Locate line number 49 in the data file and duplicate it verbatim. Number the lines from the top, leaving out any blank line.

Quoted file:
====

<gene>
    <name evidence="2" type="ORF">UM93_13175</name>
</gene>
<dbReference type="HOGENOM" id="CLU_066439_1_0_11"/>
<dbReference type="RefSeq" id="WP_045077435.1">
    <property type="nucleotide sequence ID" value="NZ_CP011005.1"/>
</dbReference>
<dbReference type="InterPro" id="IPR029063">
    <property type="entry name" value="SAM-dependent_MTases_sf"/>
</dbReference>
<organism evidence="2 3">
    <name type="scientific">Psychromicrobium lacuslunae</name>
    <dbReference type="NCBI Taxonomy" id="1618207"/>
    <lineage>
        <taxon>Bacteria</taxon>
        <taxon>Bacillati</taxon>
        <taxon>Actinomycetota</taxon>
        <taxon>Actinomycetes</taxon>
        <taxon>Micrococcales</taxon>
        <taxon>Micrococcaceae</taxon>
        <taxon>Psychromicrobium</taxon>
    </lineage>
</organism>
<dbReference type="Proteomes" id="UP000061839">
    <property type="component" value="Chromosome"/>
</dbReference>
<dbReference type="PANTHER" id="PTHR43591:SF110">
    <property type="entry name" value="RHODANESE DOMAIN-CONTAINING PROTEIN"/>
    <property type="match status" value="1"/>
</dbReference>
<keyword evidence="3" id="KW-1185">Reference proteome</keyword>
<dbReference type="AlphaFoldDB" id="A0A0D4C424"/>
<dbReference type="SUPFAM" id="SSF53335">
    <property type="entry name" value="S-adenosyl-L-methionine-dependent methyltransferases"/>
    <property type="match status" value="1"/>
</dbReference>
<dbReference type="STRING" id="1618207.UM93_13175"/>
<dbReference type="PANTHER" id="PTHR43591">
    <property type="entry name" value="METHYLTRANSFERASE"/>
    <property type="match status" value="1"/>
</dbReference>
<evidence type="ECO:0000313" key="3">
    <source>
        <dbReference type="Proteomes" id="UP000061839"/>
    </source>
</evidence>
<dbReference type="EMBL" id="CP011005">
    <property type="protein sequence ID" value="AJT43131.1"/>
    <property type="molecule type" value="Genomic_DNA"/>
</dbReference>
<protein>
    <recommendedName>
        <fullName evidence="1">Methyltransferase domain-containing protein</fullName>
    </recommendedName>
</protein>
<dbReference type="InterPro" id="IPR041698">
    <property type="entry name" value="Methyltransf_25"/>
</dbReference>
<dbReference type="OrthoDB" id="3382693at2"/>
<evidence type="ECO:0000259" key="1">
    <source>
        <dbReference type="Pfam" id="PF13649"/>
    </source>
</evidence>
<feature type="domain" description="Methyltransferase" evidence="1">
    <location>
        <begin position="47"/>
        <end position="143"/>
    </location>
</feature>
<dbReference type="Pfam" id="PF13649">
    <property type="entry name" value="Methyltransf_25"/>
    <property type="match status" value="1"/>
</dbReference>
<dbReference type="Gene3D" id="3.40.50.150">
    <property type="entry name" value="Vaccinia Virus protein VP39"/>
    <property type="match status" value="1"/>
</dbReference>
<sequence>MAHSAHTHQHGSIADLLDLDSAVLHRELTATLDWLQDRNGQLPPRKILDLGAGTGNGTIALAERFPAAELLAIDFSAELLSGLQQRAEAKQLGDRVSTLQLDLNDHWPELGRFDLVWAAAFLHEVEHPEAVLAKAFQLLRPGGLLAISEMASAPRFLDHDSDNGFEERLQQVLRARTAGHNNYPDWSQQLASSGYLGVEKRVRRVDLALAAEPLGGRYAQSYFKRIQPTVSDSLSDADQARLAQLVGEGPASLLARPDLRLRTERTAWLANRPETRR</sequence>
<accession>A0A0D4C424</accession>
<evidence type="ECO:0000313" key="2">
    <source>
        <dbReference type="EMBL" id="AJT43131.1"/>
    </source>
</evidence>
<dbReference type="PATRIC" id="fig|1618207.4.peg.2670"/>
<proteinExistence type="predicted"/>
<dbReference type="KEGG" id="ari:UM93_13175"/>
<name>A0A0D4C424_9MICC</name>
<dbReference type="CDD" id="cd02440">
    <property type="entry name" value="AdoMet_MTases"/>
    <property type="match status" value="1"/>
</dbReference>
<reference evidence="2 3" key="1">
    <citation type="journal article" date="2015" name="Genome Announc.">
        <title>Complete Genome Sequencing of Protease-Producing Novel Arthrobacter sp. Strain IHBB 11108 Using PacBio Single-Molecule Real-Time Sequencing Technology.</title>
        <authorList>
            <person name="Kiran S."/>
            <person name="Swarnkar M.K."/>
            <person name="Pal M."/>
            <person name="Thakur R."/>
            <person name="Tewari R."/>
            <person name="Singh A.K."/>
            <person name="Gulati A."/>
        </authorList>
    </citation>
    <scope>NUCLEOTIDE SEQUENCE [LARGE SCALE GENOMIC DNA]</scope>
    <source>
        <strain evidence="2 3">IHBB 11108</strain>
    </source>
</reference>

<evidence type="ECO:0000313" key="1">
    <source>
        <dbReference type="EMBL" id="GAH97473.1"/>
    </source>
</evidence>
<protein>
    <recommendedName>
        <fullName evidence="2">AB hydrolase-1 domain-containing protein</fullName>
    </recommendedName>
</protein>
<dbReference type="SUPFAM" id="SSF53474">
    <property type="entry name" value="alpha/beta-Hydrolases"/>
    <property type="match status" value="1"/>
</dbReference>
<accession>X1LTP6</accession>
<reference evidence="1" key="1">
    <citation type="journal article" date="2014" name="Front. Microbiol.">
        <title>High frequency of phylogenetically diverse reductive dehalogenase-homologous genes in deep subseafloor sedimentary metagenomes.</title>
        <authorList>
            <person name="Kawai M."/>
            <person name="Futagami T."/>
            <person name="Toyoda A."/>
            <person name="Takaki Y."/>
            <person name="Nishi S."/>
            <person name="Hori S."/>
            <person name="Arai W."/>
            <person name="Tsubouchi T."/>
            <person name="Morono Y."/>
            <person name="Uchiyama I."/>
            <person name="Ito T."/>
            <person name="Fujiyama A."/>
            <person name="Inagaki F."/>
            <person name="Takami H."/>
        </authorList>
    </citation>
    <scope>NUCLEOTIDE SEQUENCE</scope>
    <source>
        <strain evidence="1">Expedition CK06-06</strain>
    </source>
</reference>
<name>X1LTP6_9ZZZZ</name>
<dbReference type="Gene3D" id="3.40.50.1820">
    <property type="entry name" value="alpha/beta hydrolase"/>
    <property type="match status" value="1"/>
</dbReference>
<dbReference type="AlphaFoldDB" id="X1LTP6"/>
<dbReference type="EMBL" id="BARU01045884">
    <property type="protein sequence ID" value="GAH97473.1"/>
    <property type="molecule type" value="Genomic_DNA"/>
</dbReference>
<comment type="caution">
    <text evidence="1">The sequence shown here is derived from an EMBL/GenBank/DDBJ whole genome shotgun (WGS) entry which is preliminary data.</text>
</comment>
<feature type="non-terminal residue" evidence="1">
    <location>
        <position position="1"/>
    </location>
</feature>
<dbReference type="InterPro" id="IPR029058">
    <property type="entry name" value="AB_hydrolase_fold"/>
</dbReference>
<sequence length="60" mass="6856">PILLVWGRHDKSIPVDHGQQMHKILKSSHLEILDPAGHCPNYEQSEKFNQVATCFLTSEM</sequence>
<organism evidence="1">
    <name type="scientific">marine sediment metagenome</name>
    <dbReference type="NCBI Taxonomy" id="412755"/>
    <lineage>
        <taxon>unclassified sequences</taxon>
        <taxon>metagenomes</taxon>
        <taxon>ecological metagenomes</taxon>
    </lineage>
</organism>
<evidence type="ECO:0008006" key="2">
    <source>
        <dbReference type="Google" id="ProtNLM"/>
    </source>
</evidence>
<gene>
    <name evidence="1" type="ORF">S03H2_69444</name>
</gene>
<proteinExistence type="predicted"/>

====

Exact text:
    <property type="molecule type" value="Genomic_DNA"/>